What growth strategy is your sales organization pursuing as the economy begins to show signs of recovery?
As the business climate improves, so do the opportunities for shifting from survival mode to growth mode. Frozen budgets are beginning to thaw, and companies are considering to fund projects that were deferred during the height of the recession.
If your organization has been in survival mode over the past year, you may have been focused primarily on protecting your customer base. Now the question is how best to take the first steps toward jump-starting increased sales. Should you invest in higher levels of prospecting activity to expand your customer base? Or is it more productive to seek out hidden opportunities in your current accounts?
It may seem that the quickest path to substantial new business is via new customers. Expanding the base, however, is always expensive, and, at present, it may be more so.
Caution is still the prevailing mood across most industries, and few firms are ready to risk starting out with new suppliers. It makes sense to look for opportunities in your own backyard—the accounts in which you already have an established relationship.
The Challenge: Familiarity Breeds Entrapment
The good news about working with your current customers is that you are already in the "magic circle" of trusted suppliers. The bad news is that the same familiarity that brings repeat business can also become a straitjacket.
Salespeople become comfortable with a small number of contacts in a particular area, such as IT in the case of a technology offering. Although they may have been exhorted to call higher and wider in their accounts, salespeople can find it risky to break out into other areas, and especially to call on executives who have little obvious reason to talk to salespeople.
Yet without such conversations, opportunities that are invisible from inside the confines of one area and level will be missed. Decisions about priorities and funding are made within an organization's higher levels.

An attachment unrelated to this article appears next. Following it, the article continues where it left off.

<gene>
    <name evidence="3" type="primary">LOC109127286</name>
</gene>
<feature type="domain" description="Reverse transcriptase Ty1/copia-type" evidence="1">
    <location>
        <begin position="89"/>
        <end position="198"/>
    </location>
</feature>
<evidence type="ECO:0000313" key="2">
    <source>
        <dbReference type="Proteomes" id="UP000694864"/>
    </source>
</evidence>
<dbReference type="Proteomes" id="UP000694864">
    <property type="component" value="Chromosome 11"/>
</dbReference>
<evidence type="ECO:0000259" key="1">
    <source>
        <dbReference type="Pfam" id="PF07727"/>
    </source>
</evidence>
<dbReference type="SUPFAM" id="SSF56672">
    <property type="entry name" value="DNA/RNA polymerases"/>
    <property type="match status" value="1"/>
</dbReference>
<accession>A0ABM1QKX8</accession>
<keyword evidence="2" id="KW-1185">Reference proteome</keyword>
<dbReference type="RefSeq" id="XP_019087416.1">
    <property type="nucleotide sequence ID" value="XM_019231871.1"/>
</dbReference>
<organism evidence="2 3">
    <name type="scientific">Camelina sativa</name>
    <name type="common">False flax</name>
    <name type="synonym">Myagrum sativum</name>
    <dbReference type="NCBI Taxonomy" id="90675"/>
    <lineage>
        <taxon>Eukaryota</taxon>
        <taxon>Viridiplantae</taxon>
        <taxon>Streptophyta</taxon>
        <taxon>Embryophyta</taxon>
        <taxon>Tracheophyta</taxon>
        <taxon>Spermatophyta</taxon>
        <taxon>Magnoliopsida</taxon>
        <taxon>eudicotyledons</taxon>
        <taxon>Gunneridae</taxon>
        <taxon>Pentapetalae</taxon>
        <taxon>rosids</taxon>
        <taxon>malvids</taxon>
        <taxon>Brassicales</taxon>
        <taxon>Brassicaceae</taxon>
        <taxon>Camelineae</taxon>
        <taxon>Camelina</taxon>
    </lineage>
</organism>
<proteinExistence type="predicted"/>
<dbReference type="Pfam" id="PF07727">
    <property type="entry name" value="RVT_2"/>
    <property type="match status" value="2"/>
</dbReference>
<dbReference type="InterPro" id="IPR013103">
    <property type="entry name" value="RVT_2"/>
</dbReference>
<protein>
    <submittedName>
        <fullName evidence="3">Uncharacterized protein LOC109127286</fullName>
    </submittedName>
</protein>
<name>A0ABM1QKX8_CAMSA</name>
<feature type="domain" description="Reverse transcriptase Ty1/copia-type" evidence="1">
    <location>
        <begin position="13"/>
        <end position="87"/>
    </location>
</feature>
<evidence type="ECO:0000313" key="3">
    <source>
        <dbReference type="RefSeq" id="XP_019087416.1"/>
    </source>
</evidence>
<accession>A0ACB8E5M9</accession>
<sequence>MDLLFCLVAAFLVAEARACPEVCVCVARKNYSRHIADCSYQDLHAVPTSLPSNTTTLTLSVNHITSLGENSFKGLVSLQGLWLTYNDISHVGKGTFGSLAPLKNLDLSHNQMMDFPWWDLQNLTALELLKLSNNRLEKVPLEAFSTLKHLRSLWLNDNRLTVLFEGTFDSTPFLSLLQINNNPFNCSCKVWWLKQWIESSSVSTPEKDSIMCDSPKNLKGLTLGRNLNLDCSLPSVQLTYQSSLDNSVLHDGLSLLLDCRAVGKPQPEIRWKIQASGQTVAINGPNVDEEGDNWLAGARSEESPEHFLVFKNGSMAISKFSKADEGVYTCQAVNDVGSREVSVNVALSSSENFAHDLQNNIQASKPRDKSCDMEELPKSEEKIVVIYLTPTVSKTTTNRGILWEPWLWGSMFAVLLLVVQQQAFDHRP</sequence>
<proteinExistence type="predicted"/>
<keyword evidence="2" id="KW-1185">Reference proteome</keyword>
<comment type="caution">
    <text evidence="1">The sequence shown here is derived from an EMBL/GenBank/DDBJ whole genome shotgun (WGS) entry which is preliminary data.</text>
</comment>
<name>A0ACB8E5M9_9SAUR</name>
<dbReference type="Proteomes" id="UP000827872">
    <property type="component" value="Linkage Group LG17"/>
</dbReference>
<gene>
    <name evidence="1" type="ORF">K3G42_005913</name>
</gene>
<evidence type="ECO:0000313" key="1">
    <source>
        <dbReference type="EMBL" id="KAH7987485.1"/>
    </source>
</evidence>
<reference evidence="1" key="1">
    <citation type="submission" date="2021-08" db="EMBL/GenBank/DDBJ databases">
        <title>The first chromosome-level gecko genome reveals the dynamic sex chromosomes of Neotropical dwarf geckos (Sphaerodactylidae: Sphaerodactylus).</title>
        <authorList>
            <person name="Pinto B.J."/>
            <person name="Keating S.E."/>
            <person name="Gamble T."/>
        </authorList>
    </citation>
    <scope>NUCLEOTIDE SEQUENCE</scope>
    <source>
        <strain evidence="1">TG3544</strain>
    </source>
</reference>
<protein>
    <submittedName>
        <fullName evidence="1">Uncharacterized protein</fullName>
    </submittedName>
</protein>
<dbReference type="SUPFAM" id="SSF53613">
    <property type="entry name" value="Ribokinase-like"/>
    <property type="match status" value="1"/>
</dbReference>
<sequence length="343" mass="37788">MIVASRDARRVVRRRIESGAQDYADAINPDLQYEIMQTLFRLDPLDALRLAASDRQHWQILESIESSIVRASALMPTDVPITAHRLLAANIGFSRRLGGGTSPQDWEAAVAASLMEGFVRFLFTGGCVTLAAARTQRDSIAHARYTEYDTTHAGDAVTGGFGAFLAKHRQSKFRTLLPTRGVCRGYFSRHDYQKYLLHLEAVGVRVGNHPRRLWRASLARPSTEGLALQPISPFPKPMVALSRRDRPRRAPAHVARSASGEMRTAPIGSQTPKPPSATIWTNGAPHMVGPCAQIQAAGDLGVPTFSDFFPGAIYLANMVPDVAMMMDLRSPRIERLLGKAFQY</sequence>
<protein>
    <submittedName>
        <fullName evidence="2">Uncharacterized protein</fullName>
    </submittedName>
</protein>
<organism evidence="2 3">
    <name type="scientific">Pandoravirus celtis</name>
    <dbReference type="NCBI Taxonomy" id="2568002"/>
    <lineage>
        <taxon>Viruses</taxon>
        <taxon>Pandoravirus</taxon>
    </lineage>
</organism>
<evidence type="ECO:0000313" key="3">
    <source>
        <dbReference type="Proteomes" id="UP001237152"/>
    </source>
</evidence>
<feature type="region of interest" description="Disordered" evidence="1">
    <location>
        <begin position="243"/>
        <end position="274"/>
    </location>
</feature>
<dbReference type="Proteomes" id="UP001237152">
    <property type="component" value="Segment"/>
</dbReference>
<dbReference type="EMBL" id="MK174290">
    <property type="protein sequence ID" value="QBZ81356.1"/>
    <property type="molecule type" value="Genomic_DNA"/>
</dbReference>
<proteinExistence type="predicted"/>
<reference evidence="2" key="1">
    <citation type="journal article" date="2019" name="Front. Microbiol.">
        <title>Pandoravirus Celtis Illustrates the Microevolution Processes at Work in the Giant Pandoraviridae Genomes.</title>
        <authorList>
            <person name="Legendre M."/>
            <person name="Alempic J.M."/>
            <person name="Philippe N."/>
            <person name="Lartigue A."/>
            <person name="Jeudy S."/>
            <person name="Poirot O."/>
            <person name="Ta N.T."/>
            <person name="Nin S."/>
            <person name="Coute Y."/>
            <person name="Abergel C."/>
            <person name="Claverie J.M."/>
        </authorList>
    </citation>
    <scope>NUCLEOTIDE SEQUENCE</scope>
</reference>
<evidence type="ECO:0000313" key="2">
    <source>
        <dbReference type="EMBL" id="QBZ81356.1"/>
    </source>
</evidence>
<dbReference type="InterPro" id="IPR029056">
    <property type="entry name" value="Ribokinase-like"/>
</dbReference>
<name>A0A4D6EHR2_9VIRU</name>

Many lower-echelon and midlevel managers have less budget authority than they had even a year ago, as spending continues to be tightly controlled. Customers are being especially cautious allocating still-scarce resources and are highly focused on a few strategic goals. It is in those targeted areas that the real opportunities will be found.
Executing a Calling Strategy for Expanded Business
To uncover those top few strategic priorities, salespeople need to overcome their reticence about developing relationships with executives outside their usual circle of contacts.
What is required is an enterprisewide calling strategy to meet with the right people at the right levels to confirm the top business priorities. Based on that information, salespeople can prioritize opportunities and determine which solutions can provide the greatest benefit to the customer.
To be successful, however, it's essential to know how to (1) identify whom to call on; (2) prepare for the call to ensure credibility; and (3) lead the conversation as a business resource, not as a salesperson.
Identifying the Right People: Whom Are You Going to Call?
The "right people" question is the first one to be answered, and the calling strategy should identify which functional areas of the company to target and which people to contact. Decisions about where to call should focus on finding information about issues such as the following:
- Competitive challenges
- Research and development goals
- Financial metrics
- Go-to-market strategy
- External changes, such as new regulations or the emergence of new technologies or competitors
- Internal changes, such as acquisitions, mergers, restructuring, etc.
Once the right areas have been determined, identify functional leaders who can discuss specific departmental goals and accountabilities, as well as the executives who have both a business-unit and corporate perspective.
Preparing: Critical Success Factors as the Context for Credibility
For many salespeople, the biggest barrier to calling higher in an organization is the lack of a clear answer to an obvious question: "Why do I want to take time to meet with you?"
To answer with confidence requires a transition from a sales mindset to a business mindset, and the ability to talk about something that is of interest to all executives: their most-pressing business concerns.
Although only a more-detailed conversation can verify what those specific concerns are, a salesperson can establish credibility from the first contact by demonstrating broad knowledge of key issues affecting the customer's industry.
Those can be thought of more precisely by using the concept of critical success factors (CSFs), defined by John Rockart of MIT as "the few key areas of activity in which favorable results are absolutely necessary for a ... [company] to reach its goals." (John Rockart, The Changing Role of the Information Systems Executive: A Critical Success Factors Perspective, MIT Sloan School, 1982)
In that definition, the words "few" and "to reach its goals" are especially important.